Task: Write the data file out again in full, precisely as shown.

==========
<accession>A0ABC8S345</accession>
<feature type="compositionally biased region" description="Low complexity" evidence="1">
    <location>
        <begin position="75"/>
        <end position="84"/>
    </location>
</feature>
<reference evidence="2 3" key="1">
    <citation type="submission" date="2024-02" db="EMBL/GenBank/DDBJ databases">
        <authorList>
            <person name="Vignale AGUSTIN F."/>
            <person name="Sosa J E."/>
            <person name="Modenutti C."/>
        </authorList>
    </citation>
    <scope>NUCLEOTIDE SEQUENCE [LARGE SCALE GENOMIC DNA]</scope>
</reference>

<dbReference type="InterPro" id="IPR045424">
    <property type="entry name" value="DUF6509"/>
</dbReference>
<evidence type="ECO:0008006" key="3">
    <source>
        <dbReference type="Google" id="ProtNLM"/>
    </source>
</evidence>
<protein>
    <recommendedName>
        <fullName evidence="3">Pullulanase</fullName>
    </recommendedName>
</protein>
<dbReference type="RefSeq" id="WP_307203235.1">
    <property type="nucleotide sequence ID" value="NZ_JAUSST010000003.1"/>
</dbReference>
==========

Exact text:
<accession>A0ABC8S345</accession>
<feature type="compositionally biased region" description="Low complexity" evidence="1">
    <location>
        <begin position="75"/>
        <end position="84"/>
    </location>
</feature>
<reference evidence="2 3" key="1">
    <citation type="submission" date="2024-02" db="EMBL/GenBank/DDBJ databases">
        <authorList>
            <person name="Vignale AGUSTIN F."/>
            <person name="Sosa J E."/>
            <person name="Modenutti C."/>
        </authorList>
    </citation>
    <scope>NUCLEOTIDE SEQUENCE [LARGE SCALE GENOMIC DNA]</scope>
</reference>

<dbReference type="InterPro" id="IPR045424">
    <property type="entry name" value="DUF6509"/>
</dbReference>
<evidence type="ECO:0008006" key="3">
    <source>
        <dbReference type="Google" id="ProtNLM"/>
    </source>
</evidence>
<protein>
    <recommendedName>
        <fullName evidence="3">Pullulanase</fullName>
    </recommendedName>
</protein>
<dbReference type="RefSeq" id="WP_307203235.1">
    <property type="nucleotide sequence ID" value="NZ_JAUSST010000003.1"/>
</dbReference>